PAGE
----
Di Stasio Citta
Time Out says
Friendly warning! We're working hard to be accurate. But these are unusual times, so please check that venues remain open.
Di Stasio Città is so lovely it hurts… which also goes for your wallet
To call Di Stasio Città one of the year’s most anticipated openings is like calling the tram stop at the corner of Flinders and Elizabeth somewhat sketchy. Having finally switched on the red light in its pod-like entrance portal a few weeks ago, it feels like half of Melbourne has been getting misty-eyed over the 30-plus-year legacy of St Kilda’s Cafe Di Stasio and the even longer legacy of Rinaldo Di Stasio, the city’s one-man answer to the Medici family.
We’re among them. Melbourne would be the lesser without the occasionally controversial Café Di Stasio in St Kilda, a place of captivating dark mystery where the DNA of excess seems to have seeped into the very floors and walls.
Di Stasio Città (literally, “city”) has yet to bed in its tales of ribald mischief. They will come. Città sees Ronnie Di Stasio return to the neighbourhood where he pioneered Rosati in the heady days shortly before the fringe benefits tax and the stock market crash cruelled the excesses of the 1980s. And the augurs are good. It’s a place of arrestingly clean-lined brutalism – concrete walls and pillars, a remarkable terrazzo floor, video installations by artists Reko Rennie and Shaun Gladwell playing on loop with the same mesmeric qualities as the TV in the corner of the RSL. White-jacketed bartenders shake things behind a slab of white marble. Red leather chairs make like a mid-century Thornbury espresso bar, a younger Di Stasio’s stomping ground. It’s a gallery and salon, as well as a bar and restaurant where the undiscriminating menu runs through from 11.30am until late o’clock.
You could get decision paralysis faced with the huge single-page menu. Sage leaves and anchovies wrapped in a lacy batter with a squeeze of lemon are the perfect aperitivo hour snack. A platter of cheesy, salty pastries, some with shades of prosciutto, others like a spinach-driven finger of cucina povera, might seem to offer salvation, but hold your carb fire for the pasta. Pasta is to Di Stasio as the Sistine Chapel is to the Vatican. To date, the linguini Capri (ebulliently listed with “pawns, parsley, lemon and sunshine”) is enjoying poll position on Instagram but capellini – angel hair by another name – with loads of garlic and briny-sweet chunks of crab meat in its white wine-driven sauce, is nipping at its heels.
A quorum of the St Kilda menu has made the trip to the city. The pasta maltagliata, ragged flags of breadcrumb pasta with calamari and radicchio, is here. So is the pigeon pie from Bar Di Stasio, a puff of pastry filled with what can only be described as gamey bird jam.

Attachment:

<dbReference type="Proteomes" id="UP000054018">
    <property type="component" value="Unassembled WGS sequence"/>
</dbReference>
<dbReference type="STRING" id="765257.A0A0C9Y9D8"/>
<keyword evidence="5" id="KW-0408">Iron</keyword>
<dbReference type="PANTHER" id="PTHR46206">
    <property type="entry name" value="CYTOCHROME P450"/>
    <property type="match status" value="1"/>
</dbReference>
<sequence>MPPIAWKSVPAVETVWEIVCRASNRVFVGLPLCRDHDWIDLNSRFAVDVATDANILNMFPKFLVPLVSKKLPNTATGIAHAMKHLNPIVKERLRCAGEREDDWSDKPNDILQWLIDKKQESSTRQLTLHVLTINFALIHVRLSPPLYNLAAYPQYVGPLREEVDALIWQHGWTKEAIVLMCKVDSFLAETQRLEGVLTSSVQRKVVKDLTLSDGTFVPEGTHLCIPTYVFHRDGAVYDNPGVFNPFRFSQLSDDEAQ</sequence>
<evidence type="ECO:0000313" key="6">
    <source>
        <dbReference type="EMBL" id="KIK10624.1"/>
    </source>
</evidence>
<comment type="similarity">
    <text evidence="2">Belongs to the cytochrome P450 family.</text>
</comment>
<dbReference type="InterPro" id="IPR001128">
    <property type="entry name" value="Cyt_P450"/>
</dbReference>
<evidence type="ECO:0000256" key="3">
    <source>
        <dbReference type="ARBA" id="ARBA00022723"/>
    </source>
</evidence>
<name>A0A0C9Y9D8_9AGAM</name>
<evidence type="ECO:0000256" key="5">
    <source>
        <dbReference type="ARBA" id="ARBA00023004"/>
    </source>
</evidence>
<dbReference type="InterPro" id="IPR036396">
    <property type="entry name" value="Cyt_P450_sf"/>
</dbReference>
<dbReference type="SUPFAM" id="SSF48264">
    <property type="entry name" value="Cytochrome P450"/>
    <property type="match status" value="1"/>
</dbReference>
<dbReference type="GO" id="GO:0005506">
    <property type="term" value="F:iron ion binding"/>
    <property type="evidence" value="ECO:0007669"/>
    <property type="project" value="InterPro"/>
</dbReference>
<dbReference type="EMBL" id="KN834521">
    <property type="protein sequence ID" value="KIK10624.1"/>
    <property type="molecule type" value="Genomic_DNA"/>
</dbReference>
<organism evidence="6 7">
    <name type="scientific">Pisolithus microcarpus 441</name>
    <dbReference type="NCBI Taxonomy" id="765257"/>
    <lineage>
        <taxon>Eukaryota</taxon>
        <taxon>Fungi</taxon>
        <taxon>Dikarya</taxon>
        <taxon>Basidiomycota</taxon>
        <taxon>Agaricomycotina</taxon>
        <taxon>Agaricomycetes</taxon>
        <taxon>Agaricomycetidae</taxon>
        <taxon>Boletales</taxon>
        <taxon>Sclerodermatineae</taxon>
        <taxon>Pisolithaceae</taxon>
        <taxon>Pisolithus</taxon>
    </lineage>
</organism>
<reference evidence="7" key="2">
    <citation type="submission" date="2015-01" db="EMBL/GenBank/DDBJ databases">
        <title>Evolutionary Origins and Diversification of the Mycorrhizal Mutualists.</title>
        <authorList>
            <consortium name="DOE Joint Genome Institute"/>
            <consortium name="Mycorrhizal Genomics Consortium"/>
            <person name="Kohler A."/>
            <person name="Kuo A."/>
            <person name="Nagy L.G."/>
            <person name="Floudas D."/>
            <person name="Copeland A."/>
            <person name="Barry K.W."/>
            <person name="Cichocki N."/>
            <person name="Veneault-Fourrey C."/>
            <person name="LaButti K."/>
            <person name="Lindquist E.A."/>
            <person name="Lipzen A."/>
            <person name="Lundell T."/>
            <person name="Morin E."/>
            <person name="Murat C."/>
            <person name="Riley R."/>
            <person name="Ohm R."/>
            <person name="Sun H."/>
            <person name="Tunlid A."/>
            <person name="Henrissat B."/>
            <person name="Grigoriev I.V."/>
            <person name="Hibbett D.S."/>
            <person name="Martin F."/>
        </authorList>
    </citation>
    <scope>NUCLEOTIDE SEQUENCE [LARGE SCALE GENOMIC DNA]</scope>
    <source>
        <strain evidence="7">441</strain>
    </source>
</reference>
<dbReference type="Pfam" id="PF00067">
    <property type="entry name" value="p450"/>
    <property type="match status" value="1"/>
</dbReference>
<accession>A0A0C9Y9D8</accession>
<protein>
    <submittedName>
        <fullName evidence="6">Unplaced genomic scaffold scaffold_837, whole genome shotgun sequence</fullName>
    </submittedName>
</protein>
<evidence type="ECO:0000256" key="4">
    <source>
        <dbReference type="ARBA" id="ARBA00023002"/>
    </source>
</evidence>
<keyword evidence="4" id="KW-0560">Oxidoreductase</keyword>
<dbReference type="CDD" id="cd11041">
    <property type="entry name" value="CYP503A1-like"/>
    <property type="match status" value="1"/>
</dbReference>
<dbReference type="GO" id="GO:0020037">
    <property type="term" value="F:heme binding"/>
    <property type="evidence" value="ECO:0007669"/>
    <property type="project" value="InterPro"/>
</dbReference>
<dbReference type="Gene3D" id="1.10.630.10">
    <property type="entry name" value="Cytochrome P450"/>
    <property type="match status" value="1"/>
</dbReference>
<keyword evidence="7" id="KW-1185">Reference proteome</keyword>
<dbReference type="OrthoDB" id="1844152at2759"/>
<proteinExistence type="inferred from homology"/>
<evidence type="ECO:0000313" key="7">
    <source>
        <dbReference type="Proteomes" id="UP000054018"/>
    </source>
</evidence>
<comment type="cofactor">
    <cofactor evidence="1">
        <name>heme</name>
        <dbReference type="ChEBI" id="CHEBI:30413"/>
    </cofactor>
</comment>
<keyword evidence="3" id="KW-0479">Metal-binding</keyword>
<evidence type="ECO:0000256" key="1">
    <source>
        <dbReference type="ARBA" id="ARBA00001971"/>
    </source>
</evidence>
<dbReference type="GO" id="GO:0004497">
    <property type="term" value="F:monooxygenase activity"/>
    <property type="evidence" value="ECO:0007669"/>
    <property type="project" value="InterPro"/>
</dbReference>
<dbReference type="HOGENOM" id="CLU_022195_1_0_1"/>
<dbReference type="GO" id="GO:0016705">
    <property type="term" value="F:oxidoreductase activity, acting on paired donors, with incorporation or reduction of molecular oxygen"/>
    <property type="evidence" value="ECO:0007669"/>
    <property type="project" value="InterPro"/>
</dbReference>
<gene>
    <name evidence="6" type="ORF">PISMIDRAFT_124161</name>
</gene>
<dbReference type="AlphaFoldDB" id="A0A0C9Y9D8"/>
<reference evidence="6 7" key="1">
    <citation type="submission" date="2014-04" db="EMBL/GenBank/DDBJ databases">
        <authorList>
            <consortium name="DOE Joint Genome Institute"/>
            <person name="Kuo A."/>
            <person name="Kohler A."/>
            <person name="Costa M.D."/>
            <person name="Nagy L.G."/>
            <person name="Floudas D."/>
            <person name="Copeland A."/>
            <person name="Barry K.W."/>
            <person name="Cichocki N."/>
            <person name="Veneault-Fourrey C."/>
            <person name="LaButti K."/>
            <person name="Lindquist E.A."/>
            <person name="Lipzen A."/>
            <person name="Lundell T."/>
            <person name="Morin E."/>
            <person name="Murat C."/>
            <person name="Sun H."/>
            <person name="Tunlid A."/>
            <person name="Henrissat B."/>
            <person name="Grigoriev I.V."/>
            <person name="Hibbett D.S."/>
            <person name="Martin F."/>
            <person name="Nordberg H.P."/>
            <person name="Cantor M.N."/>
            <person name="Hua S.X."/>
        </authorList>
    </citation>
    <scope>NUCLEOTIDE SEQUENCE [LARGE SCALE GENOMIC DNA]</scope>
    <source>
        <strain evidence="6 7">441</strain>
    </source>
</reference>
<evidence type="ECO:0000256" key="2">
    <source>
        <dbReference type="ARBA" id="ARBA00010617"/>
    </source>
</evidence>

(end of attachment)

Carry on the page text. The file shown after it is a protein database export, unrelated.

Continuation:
The two word take-home about Città: delicious and expensive. Two pieces of golden-skinned duck could possibly be the best pieces of duck you’ve eaten in your life. That they’re $48 is something for the individual diner to percolate.
Three pucks of suckling pig, each capped with a curve of crackle the width of a credit card, arrive with a small roasted apple wearing a fried sage leaf like a jaunty hat and a dish of sticky pork jus. No more, no less…. $58. All but the hardest artery-hearted will need a side, such as a plate of wilted, oil-dressed raddichio leaves laid out like interleaved tiles.
It goes without saying that the wine list at Citta is expensive and has the dangerous undertow of Gunnamatta beach. Innocently order an aperitivo and three hours later you’ll have gone mano a mano with a luscious south Tyrolean pinot blanc-driven blend before Chris Young, award-winning maitre d’ and smiling assassin, enables your rash decision for a rosé prosecco swan song.
In the wash-up you could dissect Città with an accountant’s bloodless zeal. You could make a sport of nailing the concept of value onto a spreadsheet. Or you could embrace the boldness of the vision and realise the mark of a really great restaurant lies not just in excellent food and booze but in how it makes you feel.
And Città, unless you try really, really hard to fight against it, makes you feel good. Really good. As well as getting swoony over the food there will be lots of rubbernecking and vaguely recognising people from the stage and the screen and the news. You might find yourself saying, “Is it real Chanel?” and hating yourself for it. But for our money, there will be no hating Di Stastio Città, not even when the sun rises and the fiscal hangover bites.